Several emergency departments (EDs) around New Zealand are operating over capacity as winter illnesses continue to overwhelm hospitals.
Data analysed by Newshub shows at least eight district health boards (DHBs) were operating over-capacity EDs last week. Christchurch Hospital was overwhelmed every single day, peaking at 151 percent on Sunday. Wellington's ED was full for more than two-thirds of each day, "regularly exceeding" well over 100 percent, while Taupo and Rotorua hospitals were "frequently" above occupancy.
"We expect there are going to be more patients here in winter, but this year there is just no capacity for this kind of outbreak and we're just at breaking point," says Auckland ED nurse Natalie Anderson.
Anderson says she's never seen hospitals so overcrowded in her 11 years as an ED nurse. Recently she's seen patients in Auckland being treated in corridors and in other spaces she says aren't suitable for medical care.
"It's probably one of the first times in my career that I'm really anxious about the idea of one of my family members having to be cared for in an emergency department."
Hospitals, along with St John, are asking the public to be patient this winter and are pleading with people to only ring 111 if it is an emergency. The phones have been ringing so hot this winter that the ambulance service has also reached breaking point.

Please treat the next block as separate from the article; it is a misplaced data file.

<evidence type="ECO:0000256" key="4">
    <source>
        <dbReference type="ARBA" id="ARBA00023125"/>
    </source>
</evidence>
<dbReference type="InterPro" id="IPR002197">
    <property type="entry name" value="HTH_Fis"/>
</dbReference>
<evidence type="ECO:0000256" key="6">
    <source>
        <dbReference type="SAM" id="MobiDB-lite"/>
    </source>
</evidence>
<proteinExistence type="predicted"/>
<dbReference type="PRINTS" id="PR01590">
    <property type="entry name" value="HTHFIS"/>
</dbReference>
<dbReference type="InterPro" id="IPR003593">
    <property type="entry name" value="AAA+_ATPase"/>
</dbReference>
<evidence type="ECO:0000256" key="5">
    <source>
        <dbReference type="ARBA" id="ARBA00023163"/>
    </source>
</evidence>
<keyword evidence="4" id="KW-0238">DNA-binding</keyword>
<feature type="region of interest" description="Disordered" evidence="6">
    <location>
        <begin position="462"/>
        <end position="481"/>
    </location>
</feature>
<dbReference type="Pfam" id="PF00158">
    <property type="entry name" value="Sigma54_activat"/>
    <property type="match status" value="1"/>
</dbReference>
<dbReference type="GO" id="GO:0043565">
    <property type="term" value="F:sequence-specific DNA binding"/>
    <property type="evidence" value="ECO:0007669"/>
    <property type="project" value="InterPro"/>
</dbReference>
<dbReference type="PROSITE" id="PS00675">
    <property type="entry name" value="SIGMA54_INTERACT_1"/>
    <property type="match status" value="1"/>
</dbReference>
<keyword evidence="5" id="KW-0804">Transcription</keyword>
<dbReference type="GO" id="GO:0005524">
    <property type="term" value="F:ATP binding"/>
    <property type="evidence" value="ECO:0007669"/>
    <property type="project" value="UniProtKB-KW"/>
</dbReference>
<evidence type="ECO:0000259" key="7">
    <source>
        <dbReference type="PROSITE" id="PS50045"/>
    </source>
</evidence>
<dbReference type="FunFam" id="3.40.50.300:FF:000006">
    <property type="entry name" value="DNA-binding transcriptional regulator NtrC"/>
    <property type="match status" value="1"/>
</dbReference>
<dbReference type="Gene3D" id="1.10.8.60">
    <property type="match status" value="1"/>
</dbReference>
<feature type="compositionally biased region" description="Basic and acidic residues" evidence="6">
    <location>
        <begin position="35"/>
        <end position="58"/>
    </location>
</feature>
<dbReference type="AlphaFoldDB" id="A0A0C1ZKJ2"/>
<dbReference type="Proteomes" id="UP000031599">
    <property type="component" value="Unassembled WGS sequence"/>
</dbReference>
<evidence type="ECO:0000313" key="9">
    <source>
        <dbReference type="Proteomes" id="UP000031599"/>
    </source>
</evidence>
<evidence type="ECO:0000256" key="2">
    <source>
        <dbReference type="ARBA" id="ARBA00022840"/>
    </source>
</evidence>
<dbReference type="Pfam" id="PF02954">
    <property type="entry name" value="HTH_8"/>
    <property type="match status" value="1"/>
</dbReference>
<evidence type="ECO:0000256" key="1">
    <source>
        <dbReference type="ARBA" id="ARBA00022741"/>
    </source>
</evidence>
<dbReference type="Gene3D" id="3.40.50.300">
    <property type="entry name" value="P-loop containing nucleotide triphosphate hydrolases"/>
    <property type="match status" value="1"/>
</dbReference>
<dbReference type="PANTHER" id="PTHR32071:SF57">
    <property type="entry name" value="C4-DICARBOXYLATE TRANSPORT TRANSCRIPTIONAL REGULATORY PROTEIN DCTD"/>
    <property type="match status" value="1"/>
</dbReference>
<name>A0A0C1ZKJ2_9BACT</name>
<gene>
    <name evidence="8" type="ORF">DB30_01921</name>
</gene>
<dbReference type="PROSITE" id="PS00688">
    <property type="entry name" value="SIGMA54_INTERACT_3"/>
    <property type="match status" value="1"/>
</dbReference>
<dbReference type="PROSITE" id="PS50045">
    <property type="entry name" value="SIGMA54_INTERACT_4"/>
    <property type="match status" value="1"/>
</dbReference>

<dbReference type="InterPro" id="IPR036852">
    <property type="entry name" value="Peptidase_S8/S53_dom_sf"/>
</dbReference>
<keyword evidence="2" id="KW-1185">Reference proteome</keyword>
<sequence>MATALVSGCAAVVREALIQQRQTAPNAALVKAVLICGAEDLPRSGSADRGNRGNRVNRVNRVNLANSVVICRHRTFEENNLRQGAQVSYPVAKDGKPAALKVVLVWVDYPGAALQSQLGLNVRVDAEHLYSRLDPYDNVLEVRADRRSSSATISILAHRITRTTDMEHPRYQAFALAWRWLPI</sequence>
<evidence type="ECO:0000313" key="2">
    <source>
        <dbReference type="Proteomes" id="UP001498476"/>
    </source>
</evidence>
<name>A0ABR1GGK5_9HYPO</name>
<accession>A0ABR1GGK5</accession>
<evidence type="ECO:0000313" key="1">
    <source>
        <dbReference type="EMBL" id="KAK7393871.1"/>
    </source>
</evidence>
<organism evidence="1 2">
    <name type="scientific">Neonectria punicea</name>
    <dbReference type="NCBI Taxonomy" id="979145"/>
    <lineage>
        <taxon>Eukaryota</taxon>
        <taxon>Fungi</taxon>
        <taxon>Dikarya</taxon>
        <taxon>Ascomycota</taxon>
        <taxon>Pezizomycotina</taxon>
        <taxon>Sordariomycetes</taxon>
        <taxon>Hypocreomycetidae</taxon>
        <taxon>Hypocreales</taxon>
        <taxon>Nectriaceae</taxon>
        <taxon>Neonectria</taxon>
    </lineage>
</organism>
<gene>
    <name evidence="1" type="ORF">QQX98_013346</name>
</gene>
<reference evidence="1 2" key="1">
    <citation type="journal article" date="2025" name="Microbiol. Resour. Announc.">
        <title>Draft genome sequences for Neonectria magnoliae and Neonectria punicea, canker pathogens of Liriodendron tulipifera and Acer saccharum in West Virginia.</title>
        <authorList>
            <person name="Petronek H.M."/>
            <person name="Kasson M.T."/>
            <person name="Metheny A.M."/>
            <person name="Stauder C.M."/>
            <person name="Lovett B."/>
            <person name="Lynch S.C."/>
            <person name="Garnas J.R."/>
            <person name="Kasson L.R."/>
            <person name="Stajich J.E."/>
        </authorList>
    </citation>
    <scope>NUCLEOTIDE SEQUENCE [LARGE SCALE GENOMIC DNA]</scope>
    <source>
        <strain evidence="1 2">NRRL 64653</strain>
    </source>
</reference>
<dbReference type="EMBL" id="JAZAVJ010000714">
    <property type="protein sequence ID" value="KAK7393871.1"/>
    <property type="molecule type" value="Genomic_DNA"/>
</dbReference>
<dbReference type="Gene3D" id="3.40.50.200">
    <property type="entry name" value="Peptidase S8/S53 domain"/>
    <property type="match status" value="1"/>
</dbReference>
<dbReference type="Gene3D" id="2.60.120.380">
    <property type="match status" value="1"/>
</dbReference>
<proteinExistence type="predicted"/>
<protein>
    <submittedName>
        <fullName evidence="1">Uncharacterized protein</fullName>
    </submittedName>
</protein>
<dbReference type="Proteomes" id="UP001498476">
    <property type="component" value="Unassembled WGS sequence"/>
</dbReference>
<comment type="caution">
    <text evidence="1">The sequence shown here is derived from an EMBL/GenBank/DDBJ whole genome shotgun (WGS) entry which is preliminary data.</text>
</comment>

"Our winter workload peak has escalated rapidly at a level we haven't seen before," says St John ambulance operations deputy CEO Dan Ohs.
Last week, St John received 1300 more calls and sent out 700 more ambulances than usual for this time of year. It means wait times have been high, but crews are bracing for it to get even busier.
"Our concern is that we're not yet seeing the peak," Ohs says.
To help coordinate the unprecedented demand, a national emergency operations centre is being activated in Auckland - a move not made lightly.
"We would only normally activate an emergency operations centre during a major emergency, for example for an earthquake, or a bus crash, or something like Whakaari," Ohs adds.